Toll Project Post Tension Slab Works Poured
Civilex started upgrade works for Toll’s shipping terminal at Webb Dock in March and has reached a milestone with the completion of stage 1.
The upgrade, which is on track for completion at the end of 2019, will optimise the safety and efficiency of the Webb Dock terminal and is rolling out in three stages to minimise disruption to operations.
The Civilex site project team recently performed post-tension (PT) slab works for Toll that involved 330 concrete trucks to complete five out of seven concrete pours covering 13,000m2 out of a total of 20,000m2.
Toll’s upgrades to its terminals at Webb Dock and Burnie are part of a $311 million investment to boost capacity for the Bass Strait trade. The investment has also included upgrades to wharves and berthing infrastructure and the deployment of two new, state-of-the-art ships in March this year. The purpose-built ships are able to carry 40 per cent more cargo than the ships that were previously in operation.
What do the post-tension works mean for the overall project?
The scope of works includes a PT slab that will provide a strong foundation to house Toll’s vertically stacked refrigerated shipping containers. The slab itself is designed to withstand 107-tonne loadings from one of Toll’s reach stackers. The PT slab is located directly in the middle of the new Toll Shipping operational terminal and as each pour is completed it allows for other key activities to be completed.
Senior Project Engineer Holly Sanders says, “The Toll project has been an awesome experience working with such a dynamic hard working team which reinforces the success of the project. Being involved in the PT slab has been an amazing opportunity to be exposed to a unique construction activity that I’ve really enjoyed.”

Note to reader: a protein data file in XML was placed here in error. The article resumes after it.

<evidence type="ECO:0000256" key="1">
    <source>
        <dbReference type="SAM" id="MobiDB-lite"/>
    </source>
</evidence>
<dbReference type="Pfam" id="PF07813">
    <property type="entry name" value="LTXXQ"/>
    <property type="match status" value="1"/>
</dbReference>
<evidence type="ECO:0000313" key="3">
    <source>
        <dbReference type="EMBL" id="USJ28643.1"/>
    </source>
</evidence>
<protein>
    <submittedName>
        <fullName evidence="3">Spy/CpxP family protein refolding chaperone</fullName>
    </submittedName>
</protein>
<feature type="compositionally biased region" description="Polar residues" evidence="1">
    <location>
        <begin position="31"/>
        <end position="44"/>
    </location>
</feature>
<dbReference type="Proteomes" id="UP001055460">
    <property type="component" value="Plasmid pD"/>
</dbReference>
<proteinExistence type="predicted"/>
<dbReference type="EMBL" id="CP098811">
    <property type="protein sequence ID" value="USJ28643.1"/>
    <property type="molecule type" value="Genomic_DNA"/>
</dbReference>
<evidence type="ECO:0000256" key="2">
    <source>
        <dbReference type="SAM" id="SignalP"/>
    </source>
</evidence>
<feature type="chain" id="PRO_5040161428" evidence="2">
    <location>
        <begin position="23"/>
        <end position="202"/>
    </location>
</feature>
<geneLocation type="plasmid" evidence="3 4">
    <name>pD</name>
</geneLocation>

How will this benefit our client Toll?
This work will result in greater productivity with better flow and accessibility throughout the operational terminal. This slab provides the desired increase of storage space to assist Toll in accommodating their recently upgraded shipping vessels. Additionally, the PT slab has significantly increased strength compared to normal asphalt pavement, which gives reassurance to Toll that the slab will endure the heavy traffic loadings expected within its port environment. In addition to this, the slab has significantly lower maintenance costs.
Civilex Site Engineer Eamonn McCuskey has been working on the Toll project since the start of works says, “Having completed a significant portion of these key works is a great visual representation of the progress being made out on site by the entire project team. It has been an incredible learning experience to be involved in this key deliverable and a credit to all the effort that has been put in so far.”
Key Statistics for the First 5 Pours
• The volume of first 5 pours – 3,040m3
• Total area for the project – 13,000m2 completed of 20,000m2
• Number of trucks – 330 concrete trucks to date with a combination of standard (6.5m3/truck) and semi-truck (10.5m3/truck) concrete trucks.
To give some context to these statistics the largest pour completed to date was 800m3 (Pour 2) that represented a total of 87 concrete trucks and 2 concrete pumps starting at 12am and working non-stop for 8.5 hours.
What’s next for the Toll project?
The final two pours are scheduled to commence in September, which includes the largest pour area of 3,420m2 (95m long). Current access to construct these pours is unavailable at this stage of the project as the future slabs cross over Webb Dock Drive into the existing terminal.